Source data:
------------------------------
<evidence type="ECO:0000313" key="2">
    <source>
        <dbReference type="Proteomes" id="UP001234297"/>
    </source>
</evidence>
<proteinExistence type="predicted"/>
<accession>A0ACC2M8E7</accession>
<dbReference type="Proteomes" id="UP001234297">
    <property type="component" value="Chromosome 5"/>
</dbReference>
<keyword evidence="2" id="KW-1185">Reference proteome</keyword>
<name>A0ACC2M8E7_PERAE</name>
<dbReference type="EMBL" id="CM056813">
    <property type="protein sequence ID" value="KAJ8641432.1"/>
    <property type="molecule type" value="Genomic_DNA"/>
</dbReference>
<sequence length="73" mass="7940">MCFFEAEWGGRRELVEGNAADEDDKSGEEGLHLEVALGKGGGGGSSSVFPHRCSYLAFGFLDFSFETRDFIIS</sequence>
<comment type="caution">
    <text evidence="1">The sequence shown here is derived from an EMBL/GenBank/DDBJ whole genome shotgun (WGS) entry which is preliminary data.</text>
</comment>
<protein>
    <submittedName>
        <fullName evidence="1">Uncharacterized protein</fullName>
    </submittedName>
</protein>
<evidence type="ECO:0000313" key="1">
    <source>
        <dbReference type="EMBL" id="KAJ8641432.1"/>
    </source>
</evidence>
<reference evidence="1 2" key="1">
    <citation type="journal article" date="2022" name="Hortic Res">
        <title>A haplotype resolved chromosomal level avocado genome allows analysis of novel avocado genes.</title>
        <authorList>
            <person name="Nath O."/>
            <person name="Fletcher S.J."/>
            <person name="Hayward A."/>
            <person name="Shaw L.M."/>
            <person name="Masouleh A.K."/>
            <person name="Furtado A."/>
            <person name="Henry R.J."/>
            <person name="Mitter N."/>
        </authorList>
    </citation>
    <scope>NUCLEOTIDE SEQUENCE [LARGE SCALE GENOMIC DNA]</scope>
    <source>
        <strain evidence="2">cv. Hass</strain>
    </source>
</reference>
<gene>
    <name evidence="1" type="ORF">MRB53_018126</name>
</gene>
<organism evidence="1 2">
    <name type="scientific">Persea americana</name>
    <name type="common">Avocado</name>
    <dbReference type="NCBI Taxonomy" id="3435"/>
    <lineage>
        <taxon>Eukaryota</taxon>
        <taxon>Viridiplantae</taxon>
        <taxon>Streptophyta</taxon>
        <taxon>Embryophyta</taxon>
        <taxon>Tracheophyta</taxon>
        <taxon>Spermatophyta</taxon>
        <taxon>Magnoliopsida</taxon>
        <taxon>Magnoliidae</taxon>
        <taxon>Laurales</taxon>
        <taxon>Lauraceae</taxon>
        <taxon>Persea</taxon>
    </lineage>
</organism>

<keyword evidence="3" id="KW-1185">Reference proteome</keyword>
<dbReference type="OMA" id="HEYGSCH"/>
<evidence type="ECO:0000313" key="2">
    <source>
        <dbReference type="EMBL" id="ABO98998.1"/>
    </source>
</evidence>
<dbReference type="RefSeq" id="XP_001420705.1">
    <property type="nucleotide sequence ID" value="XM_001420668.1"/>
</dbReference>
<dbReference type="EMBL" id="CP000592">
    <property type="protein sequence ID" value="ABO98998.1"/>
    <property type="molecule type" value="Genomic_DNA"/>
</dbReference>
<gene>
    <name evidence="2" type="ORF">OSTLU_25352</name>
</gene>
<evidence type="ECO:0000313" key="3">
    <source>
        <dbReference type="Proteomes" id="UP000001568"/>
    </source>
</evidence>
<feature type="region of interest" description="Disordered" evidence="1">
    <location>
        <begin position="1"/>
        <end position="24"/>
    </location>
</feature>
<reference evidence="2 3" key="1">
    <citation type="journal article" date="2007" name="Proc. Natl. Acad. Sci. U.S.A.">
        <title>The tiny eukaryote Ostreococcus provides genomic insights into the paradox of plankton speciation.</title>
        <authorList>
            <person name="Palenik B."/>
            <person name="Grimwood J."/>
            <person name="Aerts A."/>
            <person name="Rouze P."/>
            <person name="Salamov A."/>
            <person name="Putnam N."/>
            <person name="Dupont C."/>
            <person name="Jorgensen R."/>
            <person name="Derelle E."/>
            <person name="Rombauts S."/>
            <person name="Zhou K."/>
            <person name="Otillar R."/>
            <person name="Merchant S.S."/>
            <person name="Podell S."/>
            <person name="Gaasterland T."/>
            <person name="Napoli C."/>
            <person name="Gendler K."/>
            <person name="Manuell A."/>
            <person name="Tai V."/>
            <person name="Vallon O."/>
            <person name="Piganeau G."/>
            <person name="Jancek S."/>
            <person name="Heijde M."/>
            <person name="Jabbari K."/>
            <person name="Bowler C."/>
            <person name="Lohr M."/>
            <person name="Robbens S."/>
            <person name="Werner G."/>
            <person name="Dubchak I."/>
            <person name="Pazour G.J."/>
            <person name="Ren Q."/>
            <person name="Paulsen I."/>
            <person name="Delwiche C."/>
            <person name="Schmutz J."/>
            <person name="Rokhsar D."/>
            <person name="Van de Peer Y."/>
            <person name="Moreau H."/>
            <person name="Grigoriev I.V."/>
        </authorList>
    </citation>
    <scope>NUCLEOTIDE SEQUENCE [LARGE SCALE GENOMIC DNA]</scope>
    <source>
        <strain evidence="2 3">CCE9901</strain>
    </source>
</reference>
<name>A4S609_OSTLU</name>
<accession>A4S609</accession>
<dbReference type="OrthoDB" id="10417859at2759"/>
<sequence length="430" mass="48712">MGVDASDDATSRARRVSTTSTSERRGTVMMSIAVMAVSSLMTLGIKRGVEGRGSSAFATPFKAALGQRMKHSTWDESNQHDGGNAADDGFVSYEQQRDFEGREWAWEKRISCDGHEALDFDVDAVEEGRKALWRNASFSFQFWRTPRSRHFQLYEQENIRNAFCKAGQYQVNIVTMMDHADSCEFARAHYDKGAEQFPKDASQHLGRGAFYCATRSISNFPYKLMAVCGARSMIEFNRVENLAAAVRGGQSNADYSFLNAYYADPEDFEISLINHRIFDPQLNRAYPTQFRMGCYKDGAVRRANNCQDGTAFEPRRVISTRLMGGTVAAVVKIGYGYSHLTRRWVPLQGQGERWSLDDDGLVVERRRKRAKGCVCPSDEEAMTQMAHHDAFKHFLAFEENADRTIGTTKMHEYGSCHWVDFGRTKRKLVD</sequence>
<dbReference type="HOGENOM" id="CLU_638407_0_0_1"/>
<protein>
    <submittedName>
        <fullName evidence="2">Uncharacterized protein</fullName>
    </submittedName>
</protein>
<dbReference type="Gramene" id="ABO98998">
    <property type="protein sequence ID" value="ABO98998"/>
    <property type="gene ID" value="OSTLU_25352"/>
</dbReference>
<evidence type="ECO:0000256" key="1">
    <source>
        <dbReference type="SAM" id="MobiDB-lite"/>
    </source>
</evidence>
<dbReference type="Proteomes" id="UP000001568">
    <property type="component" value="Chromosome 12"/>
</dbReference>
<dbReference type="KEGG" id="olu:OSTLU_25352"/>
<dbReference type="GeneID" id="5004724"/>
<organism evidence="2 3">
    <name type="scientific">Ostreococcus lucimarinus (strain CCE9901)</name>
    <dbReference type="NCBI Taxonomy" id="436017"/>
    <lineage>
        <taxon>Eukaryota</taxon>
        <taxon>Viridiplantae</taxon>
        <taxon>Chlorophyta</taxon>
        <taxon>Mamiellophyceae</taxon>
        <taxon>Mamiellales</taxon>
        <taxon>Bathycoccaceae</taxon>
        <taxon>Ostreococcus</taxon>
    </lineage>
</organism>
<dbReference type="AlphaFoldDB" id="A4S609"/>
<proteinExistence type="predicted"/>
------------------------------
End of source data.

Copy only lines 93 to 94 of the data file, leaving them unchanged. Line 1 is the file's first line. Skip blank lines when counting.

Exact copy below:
<feature type="region of interest" description="Disordered" evidence="1">
    <location>